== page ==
(18) Determination of intermediate section length. The intermediate section is located between the gas-liquid separation section and the slug-receiving section. This section should be designed based on the prohibition of liquid entry to the gas riser. The maximum liquid level mark in the primary bottle for both the single-slope and the dual-slope concept should be at the intersection of the center line of the lowest gas riser (if there are two risers per bottle), at the lower inner wall surface of the bottle.

Fig. 4. The location of the gas riser distance. For the dual-slope concept, the gas riser was located at a distance of Db/tan θ from the intersection of the two different slopes, where θ is the slope angle of the steeper bottle (Fig. 4). For the purpose of determining the maximum capacity of the slug catcher, the volume in the partly filled part of the bottle can be assumed to be:

where θ is the slope of the bottle under the riser. This calculation shown in Eq. 19 is valid for both the single-slope and dual-slope concepts:

(19) where: θ = bottle angle with gas riser (2.5% to approximately 5%). Determination of slug receiving section length. To determine the slug receiving section length, Eqs. 20 and 21 can be used: Volbuffer = QL tres (20)

(21) where: θ = bottle angle (1% to approximately 1.5%).

in

the

slug

receiving

section

Volholdup = Volslug + Volbuffer (22) Therefore, Eq. 23 can be used to determine the length of the slug-receiving section:

(23) where: Cf = Overdesign coefficient factor for slug receiving section (equal to 1.15). Determination of secondary bottle numbers. Due to space limitations in the slug catcher area, bottle length should be reduced and several secondary bottles should be installed parallel with the primary bottles. Eq. 24 is used for calculation of the number of secondary bottles (if needed) in the slug catcher:

(24) where: Ltot=Slug catcher total length, m Lpermit=Recommendation of slug catcher length with respect to plot space, m. Determination of gas riser sizing. The gas riser should be sized to prevent liquid carryover at the highest flowrate. In the approach suggested here, the riser must be sized to prevent carryover during pig arrivals when the slug catcher may be nearly full. Load factor is an important parameter for gas riser sizing. Based on process criteria, the maximum value for load factor parameter (ξ) is 0.5 m/sec, as shown in Eqs. 25 and 26:

(25)

(26) Process assumptions for the calculation of superficial velocity include: 1. uring normal operation, each bottle receives more than 20% of the distribution rate of 120/NPB 2. evere slug formation occurs based on pigging operation. Eq. 27 can be used to calculate superficial velocity:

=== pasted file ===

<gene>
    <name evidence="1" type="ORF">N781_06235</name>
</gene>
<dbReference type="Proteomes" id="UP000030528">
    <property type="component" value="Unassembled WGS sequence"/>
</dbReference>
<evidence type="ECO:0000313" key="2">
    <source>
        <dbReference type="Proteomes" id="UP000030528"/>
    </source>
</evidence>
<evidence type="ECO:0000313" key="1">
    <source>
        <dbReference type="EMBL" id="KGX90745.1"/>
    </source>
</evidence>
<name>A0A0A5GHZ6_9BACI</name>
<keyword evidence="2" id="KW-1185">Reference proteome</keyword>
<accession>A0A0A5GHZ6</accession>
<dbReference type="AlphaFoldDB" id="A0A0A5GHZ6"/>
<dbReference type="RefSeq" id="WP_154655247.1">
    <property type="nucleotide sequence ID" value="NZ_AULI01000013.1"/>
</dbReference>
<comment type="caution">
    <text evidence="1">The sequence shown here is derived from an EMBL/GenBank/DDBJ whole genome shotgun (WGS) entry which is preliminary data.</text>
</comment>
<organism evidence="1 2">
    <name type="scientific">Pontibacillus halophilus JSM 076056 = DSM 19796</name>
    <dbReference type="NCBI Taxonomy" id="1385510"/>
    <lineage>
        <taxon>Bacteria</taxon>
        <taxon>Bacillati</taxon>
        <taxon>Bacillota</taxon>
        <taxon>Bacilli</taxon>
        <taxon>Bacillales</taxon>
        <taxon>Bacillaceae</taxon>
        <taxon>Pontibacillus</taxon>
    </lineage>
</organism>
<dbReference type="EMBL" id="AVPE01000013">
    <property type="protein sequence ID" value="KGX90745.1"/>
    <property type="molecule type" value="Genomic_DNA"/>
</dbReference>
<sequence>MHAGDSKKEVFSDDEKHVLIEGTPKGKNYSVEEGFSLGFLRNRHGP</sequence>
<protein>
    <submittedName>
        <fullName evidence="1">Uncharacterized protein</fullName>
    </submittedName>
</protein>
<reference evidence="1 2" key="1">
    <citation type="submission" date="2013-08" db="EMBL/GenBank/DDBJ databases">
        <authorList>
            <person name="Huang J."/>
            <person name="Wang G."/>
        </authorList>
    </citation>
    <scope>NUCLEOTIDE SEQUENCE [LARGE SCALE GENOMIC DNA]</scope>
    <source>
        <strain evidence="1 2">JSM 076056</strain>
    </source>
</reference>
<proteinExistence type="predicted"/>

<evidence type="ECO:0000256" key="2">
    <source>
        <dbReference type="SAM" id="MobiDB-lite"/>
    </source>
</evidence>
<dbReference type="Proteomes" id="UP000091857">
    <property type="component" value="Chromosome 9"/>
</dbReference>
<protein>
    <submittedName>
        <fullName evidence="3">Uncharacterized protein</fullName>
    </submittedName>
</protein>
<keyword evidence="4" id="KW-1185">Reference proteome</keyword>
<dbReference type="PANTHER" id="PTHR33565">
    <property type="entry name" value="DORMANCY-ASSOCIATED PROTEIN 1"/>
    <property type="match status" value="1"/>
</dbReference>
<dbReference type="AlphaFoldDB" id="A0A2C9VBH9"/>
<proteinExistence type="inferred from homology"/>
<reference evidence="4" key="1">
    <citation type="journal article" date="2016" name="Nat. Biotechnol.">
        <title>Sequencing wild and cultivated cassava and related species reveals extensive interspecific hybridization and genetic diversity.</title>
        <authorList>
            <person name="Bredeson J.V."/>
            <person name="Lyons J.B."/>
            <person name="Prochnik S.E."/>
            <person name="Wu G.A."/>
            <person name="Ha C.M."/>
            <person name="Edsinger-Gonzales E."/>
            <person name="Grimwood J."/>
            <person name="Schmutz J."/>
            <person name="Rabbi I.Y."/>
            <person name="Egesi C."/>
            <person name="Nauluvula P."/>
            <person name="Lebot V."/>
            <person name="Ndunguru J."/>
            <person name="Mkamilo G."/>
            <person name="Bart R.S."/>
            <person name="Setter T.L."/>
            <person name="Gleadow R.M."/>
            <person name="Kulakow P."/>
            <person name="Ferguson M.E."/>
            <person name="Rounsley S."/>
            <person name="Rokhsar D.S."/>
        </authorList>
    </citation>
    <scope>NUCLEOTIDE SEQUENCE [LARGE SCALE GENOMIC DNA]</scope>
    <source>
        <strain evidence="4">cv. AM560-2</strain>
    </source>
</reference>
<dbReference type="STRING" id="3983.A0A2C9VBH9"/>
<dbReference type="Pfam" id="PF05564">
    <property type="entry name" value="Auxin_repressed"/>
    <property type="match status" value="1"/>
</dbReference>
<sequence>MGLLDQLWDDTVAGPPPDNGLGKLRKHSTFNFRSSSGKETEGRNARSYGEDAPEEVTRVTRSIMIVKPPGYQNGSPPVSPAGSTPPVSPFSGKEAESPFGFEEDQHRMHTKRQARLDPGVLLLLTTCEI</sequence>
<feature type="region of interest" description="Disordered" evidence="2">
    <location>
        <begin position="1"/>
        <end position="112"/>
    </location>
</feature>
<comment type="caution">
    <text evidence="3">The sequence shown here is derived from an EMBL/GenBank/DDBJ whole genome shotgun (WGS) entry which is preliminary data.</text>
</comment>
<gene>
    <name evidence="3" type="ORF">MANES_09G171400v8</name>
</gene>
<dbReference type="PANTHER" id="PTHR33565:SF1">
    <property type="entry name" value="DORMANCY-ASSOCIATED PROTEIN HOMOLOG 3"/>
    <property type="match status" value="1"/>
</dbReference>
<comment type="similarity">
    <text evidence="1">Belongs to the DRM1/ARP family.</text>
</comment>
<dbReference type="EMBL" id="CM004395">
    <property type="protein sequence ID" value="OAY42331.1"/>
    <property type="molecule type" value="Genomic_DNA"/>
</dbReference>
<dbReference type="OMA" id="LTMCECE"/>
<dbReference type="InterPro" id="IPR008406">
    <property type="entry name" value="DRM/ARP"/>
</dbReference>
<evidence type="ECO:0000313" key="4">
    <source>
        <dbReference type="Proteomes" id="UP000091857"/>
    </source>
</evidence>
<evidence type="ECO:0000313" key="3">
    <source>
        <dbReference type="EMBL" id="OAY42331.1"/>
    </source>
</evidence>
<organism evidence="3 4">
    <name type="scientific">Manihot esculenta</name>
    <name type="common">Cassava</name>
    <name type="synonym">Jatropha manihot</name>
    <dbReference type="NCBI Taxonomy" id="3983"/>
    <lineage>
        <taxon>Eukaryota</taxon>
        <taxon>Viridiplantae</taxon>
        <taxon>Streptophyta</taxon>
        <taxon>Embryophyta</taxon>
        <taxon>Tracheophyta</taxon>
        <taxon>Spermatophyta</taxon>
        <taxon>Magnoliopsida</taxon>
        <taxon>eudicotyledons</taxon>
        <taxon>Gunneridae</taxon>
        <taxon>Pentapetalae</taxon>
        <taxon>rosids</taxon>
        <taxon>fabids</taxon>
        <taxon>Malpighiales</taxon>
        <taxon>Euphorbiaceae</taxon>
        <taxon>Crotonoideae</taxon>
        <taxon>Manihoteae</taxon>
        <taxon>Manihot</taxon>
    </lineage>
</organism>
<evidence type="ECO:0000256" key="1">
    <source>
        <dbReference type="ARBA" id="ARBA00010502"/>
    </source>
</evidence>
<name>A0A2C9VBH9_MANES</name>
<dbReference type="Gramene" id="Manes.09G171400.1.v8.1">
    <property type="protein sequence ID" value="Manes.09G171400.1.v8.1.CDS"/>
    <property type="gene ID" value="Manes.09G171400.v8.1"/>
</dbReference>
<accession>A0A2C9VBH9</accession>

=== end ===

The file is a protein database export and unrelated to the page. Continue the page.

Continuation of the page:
(27) Then, Eq. 28 can be used to determine the bottle height from the ground level: Hs = (Lf + Ls) sinθs + Ht(28) Ht = (Lt) sinθt where: Sin θs = Separation section bottle slope

Sin θt = Slug receiving section bottle slope. Eq. 29 can be used to determine bottle thickness:

(29) where: E=Longitudinal weld joint parameter (E = 1 for seamless; E = 0.85 for electrical resistance welded) Y=Steel coefficient (Y = 0.4 for T ≥ 480°C; Y = 0.5 for T = 510°C; Y = 0.7 for T ≥ 540°C) Фe=External diameter, mm C=Allowable corrosion value, mm. Eq. 30 can be used to determine liquid-liquid bottle sizing:

(30) where: tres = Residence time in the liquid bottle—8 min. Table 1 provides values for determining the liquid level in the liquid-liquid bottle.

Case study: Slug catcher sizing in South Pars phases 22, 23 and 24. The South Pars onshore complex is located on the Persian Gulf in the Akhtar field, approximately 230 km southeast of Bushehr, Iran. The total capacity of phases 22, 23 and 24 of the onshore facility is 2,000 MMscfd of reservoir fluid.

From each main platform, a 32-in. subsea pipeline is planned to transfer the offshore gas production to the onshore slug catcher facilities. Specifications for these facilities are presented inTable 2.

Inlet header sizing criteria. For preliminary mixed-phase fluid line size calculations, the average density method will be used while considering the following project criteria, and as shown in Eq. 31:

Apparent fluid velocity, Vm, in the inlet pipeline = 7 m/s–10 m/s ρmVm2 : 5,000 Pa–6,000 Pa

(31) The apparent mean fluid velocity, Vm, can be expressed as shown in Eq. 32:

(32) Table 3 shows the slug catcher sizing results in the South Pars facility phases 22, 23 and 24.